How Community Colleges Can Create Productive Collaborations with Local Schools

By James C. Palmer | Go to book overview

The significant number of recent high school graduates who move on to the community college, as well as state education reform policies that link student achievement in school to subsequent success in college, require community colleges to monitor student flow from the high schools and articulate curricula with the courses offered in local school districts.


10
Demographics, State Education
Reform Policies, and the Enduring
Community College Role as an
Extension of the Schools

James C. Palmer

Over the decades, community college leaders and advocates have championed the institution as a cure for large social problems. Their pronouncements mirror the ideals or fears of the times, not to mention ever-shifting legislative agendas. For example, in 1947, the President's Commission on Higher Education saw the community college as a democratizing agent, preparing the educated citizenry needed by a world power. Later, community college leaders posited their institutions as centers for community development and renewal (Gleazer, 1980; Pifer, 1974). More recently, the focus has been on economic development and workforce training (Zeiss, 1997).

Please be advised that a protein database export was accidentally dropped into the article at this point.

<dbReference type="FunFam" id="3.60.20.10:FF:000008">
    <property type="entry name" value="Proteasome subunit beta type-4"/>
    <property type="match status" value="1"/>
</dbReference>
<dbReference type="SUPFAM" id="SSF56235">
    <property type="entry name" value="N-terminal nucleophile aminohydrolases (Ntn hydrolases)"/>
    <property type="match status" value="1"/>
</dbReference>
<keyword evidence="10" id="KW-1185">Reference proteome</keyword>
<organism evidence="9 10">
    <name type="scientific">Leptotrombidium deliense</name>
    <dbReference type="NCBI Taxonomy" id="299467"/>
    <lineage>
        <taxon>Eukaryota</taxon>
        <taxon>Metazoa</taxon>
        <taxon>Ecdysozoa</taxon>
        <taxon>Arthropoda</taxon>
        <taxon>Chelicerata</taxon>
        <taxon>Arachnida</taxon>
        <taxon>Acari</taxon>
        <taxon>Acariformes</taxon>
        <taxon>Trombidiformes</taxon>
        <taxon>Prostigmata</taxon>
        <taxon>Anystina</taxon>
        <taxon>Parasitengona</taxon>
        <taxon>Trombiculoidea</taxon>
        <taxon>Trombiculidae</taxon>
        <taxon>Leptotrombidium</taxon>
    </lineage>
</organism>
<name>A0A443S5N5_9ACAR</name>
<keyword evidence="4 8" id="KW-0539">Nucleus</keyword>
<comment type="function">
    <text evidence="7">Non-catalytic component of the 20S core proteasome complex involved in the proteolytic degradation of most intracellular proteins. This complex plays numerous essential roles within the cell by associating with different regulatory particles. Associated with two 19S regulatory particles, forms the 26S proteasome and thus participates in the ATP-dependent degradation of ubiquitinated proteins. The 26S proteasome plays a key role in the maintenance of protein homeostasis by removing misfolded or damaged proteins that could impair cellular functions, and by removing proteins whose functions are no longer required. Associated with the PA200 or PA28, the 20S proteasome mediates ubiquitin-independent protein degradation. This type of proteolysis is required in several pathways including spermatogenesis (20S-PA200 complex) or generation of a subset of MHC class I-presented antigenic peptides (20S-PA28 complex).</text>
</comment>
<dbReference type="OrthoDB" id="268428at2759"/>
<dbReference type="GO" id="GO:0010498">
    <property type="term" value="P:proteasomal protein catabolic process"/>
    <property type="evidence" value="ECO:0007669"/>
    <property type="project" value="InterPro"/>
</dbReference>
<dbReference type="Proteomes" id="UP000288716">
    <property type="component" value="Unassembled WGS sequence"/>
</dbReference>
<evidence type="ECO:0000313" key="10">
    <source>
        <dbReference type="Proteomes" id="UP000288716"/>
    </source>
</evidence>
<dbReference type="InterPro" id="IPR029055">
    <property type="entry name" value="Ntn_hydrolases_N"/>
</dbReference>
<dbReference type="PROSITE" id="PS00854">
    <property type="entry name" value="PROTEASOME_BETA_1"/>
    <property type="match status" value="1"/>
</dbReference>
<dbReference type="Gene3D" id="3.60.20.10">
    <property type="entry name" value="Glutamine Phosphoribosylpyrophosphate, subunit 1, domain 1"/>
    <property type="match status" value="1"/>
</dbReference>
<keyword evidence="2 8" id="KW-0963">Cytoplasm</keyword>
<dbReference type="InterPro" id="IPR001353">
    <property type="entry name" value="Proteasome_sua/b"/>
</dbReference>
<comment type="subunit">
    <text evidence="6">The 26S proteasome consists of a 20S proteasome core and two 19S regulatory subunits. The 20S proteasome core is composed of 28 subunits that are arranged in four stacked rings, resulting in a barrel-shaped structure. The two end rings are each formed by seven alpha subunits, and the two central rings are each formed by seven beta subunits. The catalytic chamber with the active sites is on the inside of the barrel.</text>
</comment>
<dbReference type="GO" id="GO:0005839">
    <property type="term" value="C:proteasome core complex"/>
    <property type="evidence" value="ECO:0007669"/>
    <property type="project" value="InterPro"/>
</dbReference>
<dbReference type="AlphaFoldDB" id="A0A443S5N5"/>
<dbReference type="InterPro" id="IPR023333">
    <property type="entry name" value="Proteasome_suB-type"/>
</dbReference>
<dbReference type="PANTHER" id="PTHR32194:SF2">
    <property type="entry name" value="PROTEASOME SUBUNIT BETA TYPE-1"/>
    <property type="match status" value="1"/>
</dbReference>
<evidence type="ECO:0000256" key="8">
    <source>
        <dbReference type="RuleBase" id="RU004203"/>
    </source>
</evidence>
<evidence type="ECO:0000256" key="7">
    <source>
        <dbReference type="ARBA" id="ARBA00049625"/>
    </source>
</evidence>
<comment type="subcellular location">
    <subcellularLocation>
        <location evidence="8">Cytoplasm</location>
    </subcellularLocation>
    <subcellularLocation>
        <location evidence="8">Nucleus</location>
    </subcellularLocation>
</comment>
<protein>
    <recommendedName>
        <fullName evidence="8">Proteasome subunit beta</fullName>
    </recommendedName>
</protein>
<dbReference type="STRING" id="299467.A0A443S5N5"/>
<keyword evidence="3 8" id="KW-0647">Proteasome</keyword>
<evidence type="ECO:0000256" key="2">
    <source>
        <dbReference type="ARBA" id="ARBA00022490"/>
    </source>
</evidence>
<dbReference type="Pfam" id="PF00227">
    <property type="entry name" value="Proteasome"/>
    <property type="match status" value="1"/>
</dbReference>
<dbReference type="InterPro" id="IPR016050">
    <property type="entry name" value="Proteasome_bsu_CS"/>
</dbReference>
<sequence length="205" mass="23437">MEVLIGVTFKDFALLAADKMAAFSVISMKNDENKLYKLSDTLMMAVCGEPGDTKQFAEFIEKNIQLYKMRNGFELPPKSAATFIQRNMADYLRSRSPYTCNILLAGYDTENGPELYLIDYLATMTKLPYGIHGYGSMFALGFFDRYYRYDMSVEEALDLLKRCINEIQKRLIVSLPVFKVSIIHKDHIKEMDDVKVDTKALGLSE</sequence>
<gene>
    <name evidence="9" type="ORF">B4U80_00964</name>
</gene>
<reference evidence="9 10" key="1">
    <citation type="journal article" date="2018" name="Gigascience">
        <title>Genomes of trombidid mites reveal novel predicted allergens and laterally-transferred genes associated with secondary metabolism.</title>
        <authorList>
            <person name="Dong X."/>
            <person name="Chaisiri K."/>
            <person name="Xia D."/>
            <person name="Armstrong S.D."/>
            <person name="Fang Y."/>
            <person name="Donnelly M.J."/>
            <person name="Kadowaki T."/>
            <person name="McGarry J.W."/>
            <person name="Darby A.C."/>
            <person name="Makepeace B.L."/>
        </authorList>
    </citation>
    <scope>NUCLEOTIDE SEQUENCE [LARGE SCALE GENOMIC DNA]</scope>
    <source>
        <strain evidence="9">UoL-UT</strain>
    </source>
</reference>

But throughout, the community college has remained constant in one important way: it continues to provide instruction at the thirteenth- and fourteenth-grade levels to the citizens of defined, local communities. It therefore acts as the neighborhood school of American higher education, extending the reach of local school districts and connecting them to state university systems. This is what the community college uniquely does. A host of institutions and agencies provides job training and ad hoc adult education. Many other colleges and universities provide undergraduate education to individuals screened through an admissions process. But no other institution has the task of bringing the first two years of college to all citizens of local communities.

Demographics and policy ensure the continued predominance of this educational role within the community college mission. The gradually

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